On March 22, 1977, the Equal Employment Opportunity Commission commenced a civil action against respondent, the Federal Reserve Bank of Richmond.1 Respondent operates a branch in Charlotte, N.C. (the Bank), where, during the years 1974-1978, it employed about 350-450 employees in several departments. The EEOC complaint alleged that the Bank was violating § 703(a) of Title VII of the Civil Rights Act of 1964 by engaging in "policies and practices" that included "failing and refusing to promote blacks because of race." App. 9a.

Six months after the EEOC filed its complaint, four individual employees2 were allowed to intervene as plaintiffs. In

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their "complaint in intervention," these plaintiffs alleged that the Bank's employment practices violated 42 U.S.C. § 1981, as well as Title VII; that each of them was the victim of employment discrimination based on race; and that they could adequately represent a class of black employees against whom the Bank had discriminated because of their race. In due course, the District Court entered an order conditionally certifying the following class pursuant to Federal Rules of Civil Procedure 23(b)(2) and (3):

All black persons who have been employed by the defendant at its Charlotte Branch Office at any time since January 3, 1974 [6 months prior to the first charge filed by the intervenors with EEOC], who have been discriminated against in promotion, wages, job assignments and terms and conditions of employment because of their race.3

After certifying the class, the District Court ordered that notice be published in the Charlotte newspapers and mailed to each individual member of the class. The notice described the status of the litigation, and plainly stated that members of the class "will be bound by the judgment or other determination" if they did not exclude themselves by sending a written notice to the Clerk.4 Among the recipients of [104 S.Ct. 2797] the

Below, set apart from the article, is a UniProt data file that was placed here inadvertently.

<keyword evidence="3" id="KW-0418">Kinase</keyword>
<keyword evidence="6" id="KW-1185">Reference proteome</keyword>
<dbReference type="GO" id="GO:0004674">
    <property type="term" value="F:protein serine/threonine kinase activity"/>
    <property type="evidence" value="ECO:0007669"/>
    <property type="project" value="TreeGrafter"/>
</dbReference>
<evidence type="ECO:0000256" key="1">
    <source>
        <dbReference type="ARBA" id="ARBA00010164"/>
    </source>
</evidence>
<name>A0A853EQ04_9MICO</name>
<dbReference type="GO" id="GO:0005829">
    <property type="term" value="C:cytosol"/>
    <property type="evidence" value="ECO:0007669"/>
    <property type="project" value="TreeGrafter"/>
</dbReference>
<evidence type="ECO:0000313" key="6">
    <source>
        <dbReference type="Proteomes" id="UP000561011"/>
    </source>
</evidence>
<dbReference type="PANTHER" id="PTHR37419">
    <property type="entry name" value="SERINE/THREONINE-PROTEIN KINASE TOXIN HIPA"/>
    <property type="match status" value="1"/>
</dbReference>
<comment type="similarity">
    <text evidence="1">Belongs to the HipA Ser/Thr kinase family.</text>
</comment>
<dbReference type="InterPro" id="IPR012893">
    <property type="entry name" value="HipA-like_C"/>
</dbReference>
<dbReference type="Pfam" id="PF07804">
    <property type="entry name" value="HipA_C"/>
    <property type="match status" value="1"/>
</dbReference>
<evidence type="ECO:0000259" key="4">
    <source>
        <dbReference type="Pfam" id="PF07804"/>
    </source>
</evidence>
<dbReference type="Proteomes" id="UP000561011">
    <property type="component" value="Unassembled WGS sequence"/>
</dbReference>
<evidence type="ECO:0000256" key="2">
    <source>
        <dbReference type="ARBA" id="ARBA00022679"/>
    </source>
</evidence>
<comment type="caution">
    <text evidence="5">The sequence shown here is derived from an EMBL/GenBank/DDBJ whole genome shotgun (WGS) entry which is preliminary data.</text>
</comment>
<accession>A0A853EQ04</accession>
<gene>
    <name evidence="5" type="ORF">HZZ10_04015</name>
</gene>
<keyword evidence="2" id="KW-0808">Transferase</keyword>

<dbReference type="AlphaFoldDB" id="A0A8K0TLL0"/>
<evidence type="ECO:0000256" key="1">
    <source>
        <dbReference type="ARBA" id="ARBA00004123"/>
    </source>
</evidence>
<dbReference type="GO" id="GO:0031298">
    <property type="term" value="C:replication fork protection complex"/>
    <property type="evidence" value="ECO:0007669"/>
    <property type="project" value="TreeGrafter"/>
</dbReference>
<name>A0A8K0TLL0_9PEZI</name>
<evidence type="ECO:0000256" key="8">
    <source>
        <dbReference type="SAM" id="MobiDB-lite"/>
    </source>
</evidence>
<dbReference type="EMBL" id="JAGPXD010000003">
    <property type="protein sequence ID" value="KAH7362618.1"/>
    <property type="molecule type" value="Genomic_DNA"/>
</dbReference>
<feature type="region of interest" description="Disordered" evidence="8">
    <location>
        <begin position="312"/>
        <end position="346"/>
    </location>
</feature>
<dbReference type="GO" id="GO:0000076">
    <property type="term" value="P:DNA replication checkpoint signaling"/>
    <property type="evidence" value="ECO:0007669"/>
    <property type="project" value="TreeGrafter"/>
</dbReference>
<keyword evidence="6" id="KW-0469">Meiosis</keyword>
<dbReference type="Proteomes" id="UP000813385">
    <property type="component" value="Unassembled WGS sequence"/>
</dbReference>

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notice were Phyllis Baxter and five other individuals employed by the Bank.5 It is undisputed that these individuals -- the Baxter petitioners -- are members of the class represented by the intervening plaintiffs, and that they made no attempt to exclude themselves from the class.

At the trial, the intervening plaintiffs, as well as the Baxter petitioners, testified. The District Court found that the Bank had engaged in a pattern and practice of discrimination from 1974 through 1978 by failing to afford black employees opportunities for advancement and assignment equal to

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opportunities afforded white employees in pay grades 4 and 5. Except as so specified, however, the District Court found that "there does not appear to be a pattern and practice of discrimination pervasive enough for the court to order relief." App. to Pet. for Cert. 193a-194a. With respect to the claims of the four intervening plaintiffs, the court found that the Bank had discriminated against Cooper and Russell, but not against Moore and Hannah. Finally, the court somewhat cryptically...